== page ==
I had the pleasure the other day of sitting down for an hour with State Senator Spencer Coggs. He's running for the Democratic nomination for Lieutenant Governor.
Coggs is or should be familiar to anyone with a passing knowledge of state government, having served in the legislature for the last 27 years. And that was my first question for him: What is it that he thinks he can do as LG that he can't do as a state senator? His answer, that a LG should act as a liaison between the governor and the legislature, makes sense, and Coggs rattled off example after example of the way current-governor Jim Doyle has failed to communicate with the legislature. This includes the issue of a mayoral takeover of Milwaukee Public Schools, which Doyle mentioned almost off-handedly to the Milwaukee Journal Sentinel editorial board before ever broaching it with the leggies who would have to support it to make it a reality. Coggs says his years in the legislature and relationships with the people there make him a natural liaison.
We spent most of our time, actually, talking about MPS, since that's my paycheck and he was one of the forces behind a bill that would have prevented a mayoral takeover but brought in the mayor as a partner. The bill Coggs wrote with Rep. Tamara Grigsby would have created, in theory, a situation with "all hands on deck," as he termed it. He felt that as long as there was a pro-active mayor--and Milwaukee Mayor Tom Barrett certainly has seemed committed to helping MPS--why not create a partnership with the board? But installing Tom Barrett as head of MPS was a bad idea, Coggs said, given that Barrett wasn't planning to stick around.
And speaking of exactly that, Milwaukee's Barrett as the Dem candidate for governor, I asked Coggs if he thought there was any credibility to the notion that the rest of the state would not vote for an all-Milwaukee (i.e., Barrett-Coggs) ticket. (My alderman, Tony Zielinski, dropped out of the LG race claiming that Barrett's people strong-armed him with exactly that line.) The question, according to Coggs, was not whether an all-Milwaukee ticket would be a problem outstate (and he said in fact that when he talks to people around the state, it never comes up), but rather whether Barrett without someone like Coggs can win the Democratic base.
Two things, Coggs said, about that. One, of course, is that the likely Republican nominee (although, sheesh, that side of the campaign is getting weird), Scott Walker, is from Barrett's home turf, and every southeast Wisconsin vote will be bitterly contested. But two is that, because of the MPS takeover thing and the bumbling way Doyle approached the matter, Barrett lost a lot of credibility with minority and progressive voters. Coggs, as an African American and one of the most progressive members of the Democratic caucus, could bring those voters back, he said. He also touted his personal experience leading GOTV efforts in places like Dane, Rock, and Brown counties, as well as in southeast Wisconsin.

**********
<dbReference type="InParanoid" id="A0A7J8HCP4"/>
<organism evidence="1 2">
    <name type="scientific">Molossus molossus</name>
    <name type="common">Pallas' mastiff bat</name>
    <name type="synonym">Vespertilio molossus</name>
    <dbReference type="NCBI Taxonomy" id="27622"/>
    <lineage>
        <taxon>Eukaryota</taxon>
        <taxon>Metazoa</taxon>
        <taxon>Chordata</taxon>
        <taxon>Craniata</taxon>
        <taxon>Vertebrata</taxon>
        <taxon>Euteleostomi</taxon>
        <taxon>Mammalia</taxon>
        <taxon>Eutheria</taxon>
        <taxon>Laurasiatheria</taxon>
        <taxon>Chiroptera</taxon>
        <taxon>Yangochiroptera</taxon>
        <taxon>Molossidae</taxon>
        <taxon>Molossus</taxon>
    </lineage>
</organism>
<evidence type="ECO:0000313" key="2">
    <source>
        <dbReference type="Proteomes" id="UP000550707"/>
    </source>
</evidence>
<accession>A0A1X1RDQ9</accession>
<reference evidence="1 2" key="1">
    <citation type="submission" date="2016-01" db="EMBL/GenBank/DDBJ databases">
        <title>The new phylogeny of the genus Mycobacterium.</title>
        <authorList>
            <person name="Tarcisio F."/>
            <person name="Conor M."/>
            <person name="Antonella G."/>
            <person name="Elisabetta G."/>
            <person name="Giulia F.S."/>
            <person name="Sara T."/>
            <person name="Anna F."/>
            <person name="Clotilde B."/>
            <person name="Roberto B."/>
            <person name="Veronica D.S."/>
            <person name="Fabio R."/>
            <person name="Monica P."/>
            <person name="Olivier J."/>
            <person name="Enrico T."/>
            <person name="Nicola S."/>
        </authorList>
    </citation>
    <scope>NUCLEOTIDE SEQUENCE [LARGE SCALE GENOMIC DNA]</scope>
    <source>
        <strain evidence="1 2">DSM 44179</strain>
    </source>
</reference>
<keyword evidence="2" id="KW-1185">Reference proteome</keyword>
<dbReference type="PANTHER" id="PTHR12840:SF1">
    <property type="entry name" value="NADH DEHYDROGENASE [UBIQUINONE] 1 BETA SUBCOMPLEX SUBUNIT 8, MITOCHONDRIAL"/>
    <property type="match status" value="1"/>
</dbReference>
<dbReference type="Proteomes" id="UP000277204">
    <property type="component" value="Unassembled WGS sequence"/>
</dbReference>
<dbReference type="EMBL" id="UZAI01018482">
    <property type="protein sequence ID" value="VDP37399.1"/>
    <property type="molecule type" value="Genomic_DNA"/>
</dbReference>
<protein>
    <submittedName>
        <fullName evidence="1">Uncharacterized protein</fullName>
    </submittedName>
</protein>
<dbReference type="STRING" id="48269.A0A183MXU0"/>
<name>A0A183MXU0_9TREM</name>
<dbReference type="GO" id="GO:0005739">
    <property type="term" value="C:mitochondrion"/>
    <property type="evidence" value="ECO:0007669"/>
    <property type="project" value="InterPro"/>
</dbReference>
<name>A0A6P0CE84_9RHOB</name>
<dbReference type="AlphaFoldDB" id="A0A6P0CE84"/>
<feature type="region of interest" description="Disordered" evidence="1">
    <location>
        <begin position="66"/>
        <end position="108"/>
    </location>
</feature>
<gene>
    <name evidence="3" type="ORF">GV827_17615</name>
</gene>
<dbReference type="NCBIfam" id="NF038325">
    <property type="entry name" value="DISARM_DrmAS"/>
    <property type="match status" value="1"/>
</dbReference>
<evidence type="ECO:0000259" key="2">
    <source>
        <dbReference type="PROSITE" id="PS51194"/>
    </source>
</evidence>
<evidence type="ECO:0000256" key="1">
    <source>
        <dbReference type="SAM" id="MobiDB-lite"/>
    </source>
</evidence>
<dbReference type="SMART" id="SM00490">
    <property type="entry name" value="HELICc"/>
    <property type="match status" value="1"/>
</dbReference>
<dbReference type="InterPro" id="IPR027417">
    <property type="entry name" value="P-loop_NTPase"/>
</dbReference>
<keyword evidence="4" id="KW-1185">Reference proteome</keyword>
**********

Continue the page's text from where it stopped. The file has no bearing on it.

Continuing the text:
A few other topics of discussion included the state funding formula for schools (it has never been sufficient for Milwaukee, Coggs said, and is marred by political favors) and why MPS--and Milwaukee in general--gets the short end of the stick (Milwaukee is not politically popular, he said, and Milwaukee has been excluded from leadership). This is something, he went on, that will come back on the state. "To not fund Milwaukee properly," he said, "is not good karma or good politics." And, supporting the top of the ticket, Coggs made it clear that one of Barrett's goals in this campaign is to show that we aren't living here in the state of Milwaukee and competing with the State of Wisconsin, but rather that we're one state and need to support each other.
The one part of the conversation that disappointed me was about health care, since Coggs has a health-care background. I noted that health care costs are a significant part of what's eating school budgets, and wondered what the state could be doing to address the expensive nature of health care and benefits. Aside from bragging about helping to start BadgerCare, and noting that health-insurance pooling is a possibility for public employee unions, there wasn't much.
But talking about health care did lead to a great story, the one that gives both the title of the post and a reasonable impression of the kind of person Spencer Coggs is. You may recall that a few years back the Isaac Coggs Health Center was in trouble. The name is not a coincidence, Isaac was Spencer's uncle. Though Spencer had nothing to do withe the center--it wasn't even in his Assembly district--and though everyone warned him about wading into the $5m financial morass that the place had become, Coggs realized that 25,000 people used the center for their health care needs, people who would have forgone care or found their way to the ER instead. He knew you couldn't close something like that. So he went in. He won funding from the feds, he found a strong CEO, and he made the place work again despite the risk to his own career.
"People"--and by people, he meant mostly moderate Democrats who only think about the next election--"people need to stop playing it safe," he said. "When you have political capital, invest it. Make it work for you." And that seems to be Coggs's attitude toward his current role as legislator and his potential future role as LG. He is tired of people who don't want to do the work of leading.
With the field for LG not yet set, and not having had this chance with any of the other candidates, I am not prepared today to offer any endorsements or guidance for Dem primary voters yet. But I will say this: We could do a lot worse than Spencer Coggs.